Buying Versus Selling
Which is better, to be a buyer or a seller? There are many factors that affect that decision, so there really is no "better." Both offer advantages and disadvantages.
The buyer has the advantage of potentially unlimited gains. He leverages his money through the purchase of options and can make returns several times his initial cost. He does, however, have a few things working against him.
Those who buy stocks have to get only one thing right: direction. If the stock goes up and they sell, they make money. Simple and uncomplicated. The buyer of options has to do the same thing, pick the right direction, but that's not all. He also has to be concerned with two additional factors: time and expiration.
Actually, picking the right direction is extremely difficult. An analyst who does nothing but study a certain company for years, talks to the CEO, knows the business inside and out, and even works at the company can still pick the wrong direction for the company's stock price. You, the ordinary investor, have access to no information that gives you an edge in the marketplace. Regardless, picking the correct direction is crucial for the stock buyer and also for the options buyer.
The options buyer can't just pick the right direction; he also has to pick the right distance the price will move. If he buys an option believing that Apple's stock price will go to $220, then Apple has to go to $220 and not just to $210. This is an example of getting the direction right but the distance wrong. Additionally, not only does the price of the stock have to reach $220, but the buyer also has to include the price of the option (for example, $5), which means the stock price has to go even further before he makes money. So you can be correct as to the strike price but can still make no money because you haven't covered your cost of purchasing the option.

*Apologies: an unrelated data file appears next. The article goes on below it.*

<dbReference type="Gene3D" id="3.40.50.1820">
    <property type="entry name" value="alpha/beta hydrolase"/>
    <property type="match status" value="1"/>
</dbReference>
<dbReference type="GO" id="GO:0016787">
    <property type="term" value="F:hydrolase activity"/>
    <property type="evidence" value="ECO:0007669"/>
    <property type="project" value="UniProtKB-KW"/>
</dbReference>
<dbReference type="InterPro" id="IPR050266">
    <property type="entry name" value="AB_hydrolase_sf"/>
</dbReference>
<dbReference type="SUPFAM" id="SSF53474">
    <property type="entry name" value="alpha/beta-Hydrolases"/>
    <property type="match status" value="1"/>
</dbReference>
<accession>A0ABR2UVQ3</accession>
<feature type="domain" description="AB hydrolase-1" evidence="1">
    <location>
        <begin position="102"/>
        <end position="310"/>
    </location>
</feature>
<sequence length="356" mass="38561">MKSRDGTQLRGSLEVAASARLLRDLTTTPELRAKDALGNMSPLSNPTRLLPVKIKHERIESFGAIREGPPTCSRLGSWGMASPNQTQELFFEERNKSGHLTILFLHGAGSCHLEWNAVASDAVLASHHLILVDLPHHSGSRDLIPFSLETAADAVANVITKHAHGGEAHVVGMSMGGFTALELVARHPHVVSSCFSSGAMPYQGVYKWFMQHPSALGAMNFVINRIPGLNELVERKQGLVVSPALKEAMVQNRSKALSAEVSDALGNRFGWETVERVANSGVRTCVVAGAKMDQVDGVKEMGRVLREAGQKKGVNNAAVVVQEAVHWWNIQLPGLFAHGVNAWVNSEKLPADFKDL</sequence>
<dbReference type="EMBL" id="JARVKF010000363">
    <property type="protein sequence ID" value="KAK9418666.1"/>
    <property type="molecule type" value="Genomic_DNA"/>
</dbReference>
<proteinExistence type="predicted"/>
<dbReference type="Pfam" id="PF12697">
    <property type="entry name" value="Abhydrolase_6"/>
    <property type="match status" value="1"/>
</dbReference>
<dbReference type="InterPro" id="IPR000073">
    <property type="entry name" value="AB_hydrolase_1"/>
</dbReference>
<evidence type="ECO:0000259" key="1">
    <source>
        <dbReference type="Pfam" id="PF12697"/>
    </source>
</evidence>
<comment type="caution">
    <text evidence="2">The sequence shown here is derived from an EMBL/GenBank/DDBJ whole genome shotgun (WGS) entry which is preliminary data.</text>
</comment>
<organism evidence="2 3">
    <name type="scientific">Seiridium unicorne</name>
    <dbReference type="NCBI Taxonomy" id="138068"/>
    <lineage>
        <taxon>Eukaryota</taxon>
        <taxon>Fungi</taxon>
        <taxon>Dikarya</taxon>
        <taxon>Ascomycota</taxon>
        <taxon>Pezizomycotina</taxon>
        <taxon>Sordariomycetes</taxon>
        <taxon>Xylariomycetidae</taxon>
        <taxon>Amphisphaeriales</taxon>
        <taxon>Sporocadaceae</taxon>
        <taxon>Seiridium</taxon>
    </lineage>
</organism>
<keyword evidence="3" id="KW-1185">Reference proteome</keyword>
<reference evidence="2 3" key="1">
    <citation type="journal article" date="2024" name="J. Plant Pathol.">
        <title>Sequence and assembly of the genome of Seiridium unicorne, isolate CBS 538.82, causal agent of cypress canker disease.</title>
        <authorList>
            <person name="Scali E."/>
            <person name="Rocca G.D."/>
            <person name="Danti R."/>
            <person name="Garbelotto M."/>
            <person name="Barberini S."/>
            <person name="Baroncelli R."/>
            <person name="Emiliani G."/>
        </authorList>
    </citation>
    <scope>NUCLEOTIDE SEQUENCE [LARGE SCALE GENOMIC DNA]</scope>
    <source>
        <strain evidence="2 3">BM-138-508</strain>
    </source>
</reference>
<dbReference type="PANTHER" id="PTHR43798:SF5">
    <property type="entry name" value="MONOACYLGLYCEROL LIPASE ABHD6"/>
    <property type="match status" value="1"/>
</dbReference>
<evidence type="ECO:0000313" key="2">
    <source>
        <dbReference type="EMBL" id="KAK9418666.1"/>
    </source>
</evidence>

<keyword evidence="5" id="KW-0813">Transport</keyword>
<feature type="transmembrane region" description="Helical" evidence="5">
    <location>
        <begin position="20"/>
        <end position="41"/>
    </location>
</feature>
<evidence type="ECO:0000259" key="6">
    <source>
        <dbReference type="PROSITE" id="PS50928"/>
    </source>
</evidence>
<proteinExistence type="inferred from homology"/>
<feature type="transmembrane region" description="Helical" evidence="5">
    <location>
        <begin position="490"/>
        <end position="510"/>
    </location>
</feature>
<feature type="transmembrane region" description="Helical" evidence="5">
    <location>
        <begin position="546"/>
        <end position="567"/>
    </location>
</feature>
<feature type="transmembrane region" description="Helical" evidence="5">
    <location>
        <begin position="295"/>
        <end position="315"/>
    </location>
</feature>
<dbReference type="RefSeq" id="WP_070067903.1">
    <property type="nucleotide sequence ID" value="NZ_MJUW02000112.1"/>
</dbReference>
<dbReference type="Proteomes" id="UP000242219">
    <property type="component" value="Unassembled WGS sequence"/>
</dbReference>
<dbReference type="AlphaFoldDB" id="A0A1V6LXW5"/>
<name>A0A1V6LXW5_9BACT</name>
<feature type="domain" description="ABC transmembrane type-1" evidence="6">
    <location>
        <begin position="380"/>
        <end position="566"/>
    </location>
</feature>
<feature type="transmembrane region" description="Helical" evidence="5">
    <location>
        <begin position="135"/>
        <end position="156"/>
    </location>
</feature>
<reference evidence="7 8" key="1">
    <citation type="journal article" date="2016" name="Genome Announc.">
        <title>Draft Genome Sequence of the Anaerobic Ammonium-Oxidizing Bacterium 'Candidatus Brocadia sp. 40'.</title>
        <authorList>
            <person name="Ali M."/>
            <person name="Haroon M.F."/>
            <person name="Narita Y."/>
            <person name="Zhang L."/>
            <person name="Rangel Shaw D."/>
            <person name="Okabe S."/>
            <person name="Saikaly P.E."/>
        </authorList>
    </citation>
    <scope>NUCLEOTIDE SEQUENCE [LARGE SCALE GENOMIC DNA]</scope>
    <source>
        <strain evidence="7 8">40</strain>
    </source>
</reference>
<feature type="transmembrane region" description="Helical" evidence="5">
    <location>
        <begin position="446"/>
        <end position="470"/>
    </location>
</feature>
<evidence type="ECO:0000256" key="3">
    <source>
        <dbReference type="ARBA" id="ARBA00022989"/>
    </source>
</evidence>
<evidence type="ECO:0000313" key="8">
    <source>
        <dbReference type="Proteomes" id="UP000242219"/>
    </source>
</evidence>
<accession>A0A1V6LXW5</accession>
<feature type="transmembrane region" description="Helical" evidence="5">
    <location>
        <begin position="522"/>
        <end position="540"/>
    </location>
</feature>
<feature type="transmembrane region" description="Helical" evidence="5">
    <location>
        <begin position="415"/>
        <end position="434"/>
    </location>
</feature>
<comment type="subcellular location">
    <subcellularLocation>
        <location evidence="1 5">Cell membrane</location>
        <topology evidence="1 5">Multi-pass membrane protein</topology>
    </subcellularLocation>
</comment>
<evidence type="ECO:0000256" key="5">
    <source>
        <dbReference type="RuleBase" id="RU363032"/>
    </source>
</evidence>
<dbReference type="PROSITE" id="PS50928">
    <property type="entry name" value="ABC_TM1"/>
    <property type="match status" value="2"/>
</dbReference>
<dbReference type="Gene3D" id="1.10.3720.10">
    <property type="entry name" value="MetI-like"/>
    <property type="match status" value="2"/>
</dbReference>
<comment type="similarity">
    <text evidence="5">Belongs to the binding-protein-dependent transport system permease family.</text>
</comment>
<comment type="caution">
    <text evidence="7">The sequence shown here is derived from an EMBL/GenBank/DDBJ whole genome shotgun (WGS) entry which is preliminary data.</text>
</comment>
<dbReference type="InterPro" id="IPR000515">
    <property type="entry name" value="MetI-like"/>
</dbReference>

Finally, the greatest difficulty the options buyer has to contend with is time. Correctly picking the direction and the strength of the move in that direction is worthless if the target is met after expiration day. If the market quickly moves favorably for the options buyer, there is a chance to make a profit if he quickly closes his trade. However, each day that goes by a little more value is lost in that option, making the likelihood of a profitable trade more remote if the stock doesn't do what the buyer hopes.
To review, the options buyer has to be correct about three things:
All three have to be in confluence to create a profitable trade for the options buyer. Some simple odds demonstrate the difficulty in getting all three of these correct. Attribute 50/50 odds to correctly choosing each of the three elements. But 50/50 is generous. Direction is either up or down but distance and time are far more complicated. What do we get? Direction (50%) x Distance (50%) x Time (50%) = 12.5%. At best the odds of holding a profitable option at expiration are about 1 in 8. You may think you have an edge. Study after study shows you really don't.